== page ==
Blow-Me-Down Wall, Lucifer’s Lighthouse. Towering nearly 1,300' above Devil’s Bay on the south coast of Newfoundland, the solid white granite of Blow-Me-Down offers some of the best sea cliff climbing in North America. Accessible only by boat, the bottom half of the wall is just shy of vertical while the top half steepens considerably and is capped by three intimidating roofs that guard the summit. Justen Sjong and I lived at the base of the cliff for three weeks in September, the first 10 days of which we shared with friend and photographer Celin Serbo.
We adopted a top-down approach to route finding, since this would be the most efficient way to establish a high-quality full-length free route. On our first day, we hiked 45 minutes from our camp to the summit and rapped through fog and rain over the roofs, deciphering a free passage. Sunshine prevailed for the next two days, as we repeated the process, top-roping difficult sections where possible.
On September 13 clear skies abruptly segued into one of the most powerful storms the south coast has seen in the last half-century: Hurricane Florence. Fortunately the three of us, along with a young duo from Maine, were rescued from our primitive campsite by Kim and Charles Courtney, the friendly couple who had ferried us to the cliff three days earlier. We settled into their dilapidated cabin for two nights in nearby Rencontre West, an abandoned fishing village, while the hurricane raged. Just a few miles to the west a house was ripped off its foundation, broken in two, and blown into the sea.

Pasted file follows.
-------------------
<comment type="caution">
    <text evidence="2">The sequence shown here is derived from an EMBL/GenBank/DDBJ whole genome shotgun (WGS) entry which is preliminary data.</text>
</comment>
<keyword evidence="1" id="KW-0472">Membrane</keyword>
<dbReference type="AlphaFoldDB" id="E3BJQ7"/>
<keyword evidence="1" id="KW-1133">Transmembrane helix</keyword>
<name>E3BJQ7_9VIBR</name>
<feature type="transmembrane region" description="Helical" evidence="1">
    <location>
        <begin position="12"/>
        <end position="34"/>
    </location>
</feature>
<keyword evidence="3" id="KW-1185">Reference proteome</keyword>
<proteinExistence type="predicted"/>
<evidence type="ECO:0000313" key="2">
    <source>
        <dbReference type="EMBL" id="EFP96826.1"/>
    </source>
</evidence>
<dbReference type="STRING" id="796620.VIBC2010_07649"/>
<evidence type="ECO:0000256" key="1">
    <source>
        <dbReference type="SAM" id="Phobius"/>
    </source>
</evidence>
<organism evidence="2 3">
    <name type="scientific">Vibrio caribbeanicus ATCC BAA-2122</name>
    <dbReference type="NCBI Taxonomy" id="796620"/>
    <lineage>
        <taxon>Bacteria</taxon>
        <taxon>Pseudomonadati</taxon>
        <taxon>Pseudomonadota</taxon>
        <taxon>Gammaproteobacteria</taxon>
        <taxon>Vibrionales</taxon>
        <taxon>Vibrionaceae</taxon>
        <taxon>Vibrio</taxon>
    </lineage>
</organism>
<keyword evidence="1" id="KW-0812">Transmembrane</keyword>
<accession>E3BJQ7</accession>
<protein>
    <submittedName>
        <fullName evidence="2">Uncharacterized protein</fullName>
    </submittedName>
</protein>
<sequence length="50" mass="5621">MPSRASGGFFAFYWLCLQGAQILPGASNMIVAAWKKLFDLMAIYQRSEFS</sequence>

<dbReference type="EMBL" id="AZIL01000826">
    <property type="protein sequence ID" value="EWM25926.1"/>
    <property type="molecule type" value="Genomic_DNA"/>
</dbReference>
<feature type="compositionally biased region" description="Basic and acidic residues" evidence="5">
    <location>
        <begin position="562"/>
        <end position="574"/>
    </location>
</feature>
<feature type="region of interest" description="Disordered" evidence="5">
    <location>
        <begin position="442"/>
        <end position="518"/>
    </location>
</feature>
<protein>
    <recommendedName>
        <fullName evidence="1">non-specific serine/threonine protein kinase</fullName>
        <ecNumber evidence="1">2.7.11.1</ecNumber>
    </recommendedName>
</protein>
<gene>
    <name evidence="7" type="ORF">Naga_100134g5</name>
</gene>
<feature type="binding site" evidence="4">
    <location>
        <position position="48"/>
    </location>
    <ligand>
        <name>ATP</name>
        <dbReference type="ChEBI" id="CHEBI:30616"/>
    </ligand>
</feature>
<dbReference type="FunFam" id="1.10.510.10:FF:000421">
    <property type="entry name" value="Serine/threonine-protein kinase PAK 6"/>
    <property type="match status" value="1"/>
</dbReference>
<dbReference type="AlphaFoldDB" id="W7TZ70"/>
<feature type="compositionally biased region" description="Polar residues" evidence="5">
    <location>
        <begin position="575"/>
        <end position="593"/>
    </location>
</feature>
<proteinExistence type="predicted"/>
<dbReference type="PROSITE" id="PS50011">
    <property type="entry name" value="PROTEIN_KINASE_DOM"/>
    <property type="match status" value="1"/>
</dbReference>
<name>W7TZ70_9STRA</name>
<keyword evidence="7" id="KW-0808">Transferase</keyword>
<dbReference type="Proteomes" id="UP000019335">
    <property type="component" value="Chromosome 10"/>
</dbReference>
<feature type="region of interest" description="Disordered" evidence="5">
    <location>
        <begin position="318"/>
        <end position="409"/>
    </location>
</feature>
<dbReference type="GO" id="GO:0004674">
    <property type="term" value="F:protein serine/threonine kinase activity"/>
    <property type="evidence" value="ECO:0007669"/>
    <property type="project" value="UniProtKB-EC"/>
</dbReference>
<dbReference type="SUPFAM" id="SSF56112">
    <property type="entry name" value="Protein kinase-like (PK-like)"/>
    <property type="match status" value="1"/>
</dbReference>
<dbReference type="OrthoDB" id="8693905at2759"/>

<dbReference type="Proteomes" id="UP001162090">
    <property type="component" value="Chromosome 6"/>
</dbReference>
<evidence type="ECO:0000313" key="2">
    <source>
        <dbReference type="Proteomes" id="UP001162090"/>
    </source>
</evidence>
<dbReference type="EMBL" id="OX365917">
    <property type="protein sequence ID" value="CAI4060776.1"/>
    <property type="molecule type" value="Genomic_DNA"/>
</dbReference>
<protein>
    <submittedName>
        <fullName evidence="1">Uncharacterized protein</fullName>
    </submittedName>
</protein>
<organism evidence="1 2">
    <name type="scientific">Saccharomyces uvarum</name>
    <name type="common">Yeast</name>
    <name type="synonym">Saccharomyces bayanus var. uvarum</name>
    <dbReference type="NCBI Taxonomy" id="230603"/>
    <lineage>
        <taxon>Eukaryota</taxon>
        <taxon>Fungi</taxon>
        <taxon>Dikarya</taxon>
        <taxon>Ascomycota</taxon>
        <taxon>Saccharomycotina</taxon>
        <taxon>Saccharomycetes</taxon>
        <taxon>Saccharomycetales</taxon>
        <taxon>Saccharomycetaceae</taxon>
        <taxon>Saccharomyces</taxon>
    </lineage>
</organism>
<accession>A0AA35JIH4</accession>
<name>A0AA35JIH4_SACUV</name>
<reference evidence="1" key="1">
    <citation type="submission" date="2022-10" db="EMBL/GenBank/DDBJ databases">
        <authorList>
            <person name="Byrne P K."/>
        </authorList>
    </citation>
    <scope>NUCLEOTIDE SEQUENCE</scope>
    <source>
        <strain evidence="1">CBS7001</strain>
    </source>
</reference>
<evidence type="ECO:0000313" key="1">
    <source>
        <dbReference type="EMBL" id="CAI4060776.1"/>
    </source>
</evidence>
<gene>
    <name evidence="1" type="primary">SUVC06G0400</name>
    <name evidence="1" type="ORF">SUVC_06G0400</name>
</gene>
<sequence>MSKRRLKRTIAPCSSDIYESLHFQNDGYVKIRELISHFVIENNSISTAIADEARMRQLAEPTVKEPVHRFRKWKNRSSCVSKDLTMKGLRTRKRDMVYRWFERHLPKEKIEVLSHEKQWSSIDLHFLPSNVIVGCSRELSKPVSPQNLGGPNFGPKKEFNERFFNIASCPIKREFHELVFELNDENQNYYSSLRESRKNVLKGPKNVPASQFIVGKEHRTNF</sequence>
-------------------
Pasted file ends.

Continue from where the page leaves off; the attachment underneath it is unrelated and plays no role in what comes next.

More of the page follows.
Florence dissipated as quickly as she arrived, and we returned to Blow-Me-Down on calm waters, under sunny skies. We took advantage of each daylight hour with renewed urgency, by spending as much time as possible on the wall. We placed a dozen bolts and pins for lead protection and another dozen at anchors before redpointing individual pitches.
Celin began his journey home as four grueling days of non-stop rain plagued the coast, leaving Justen and I to fester in our sodden tents. On the first cloudless day we were like pent-up dogs, squirming to climb. We allowed our route to dry for a few hours, then acquiesced to our impatience and gave it a redpoint attempt starting at 1:30 p.m. We climbed nine of the route’s 12 pitches before an arctic wind and total darkness stopped us cold three pitches from the top.
The following day was forecast to be the driest of the next five, and our time was running out. Weary but determined to finish our project, we began at 10:30 a.m. in sunny, windy conditions. Each pitch felt more difficult than the day before, but we managed a no-falls ascent in nine hours, topping out at dusk, just as lighthouses were becoming visible on the horizon, reminding us that we were not alone. Lucifer’s Lighthouse (V 5.12c) is the most difficult free climb on Blow-Me-Down, offering everything from hard crack and face pitches to overhanging corners and arêtes. Our final day in Devil’s Bay dawned clear and warm, but after breakfast we could only muster enough energy to collapse onto the granite floor of our cooking area and relax.
Chris Weidner, AAC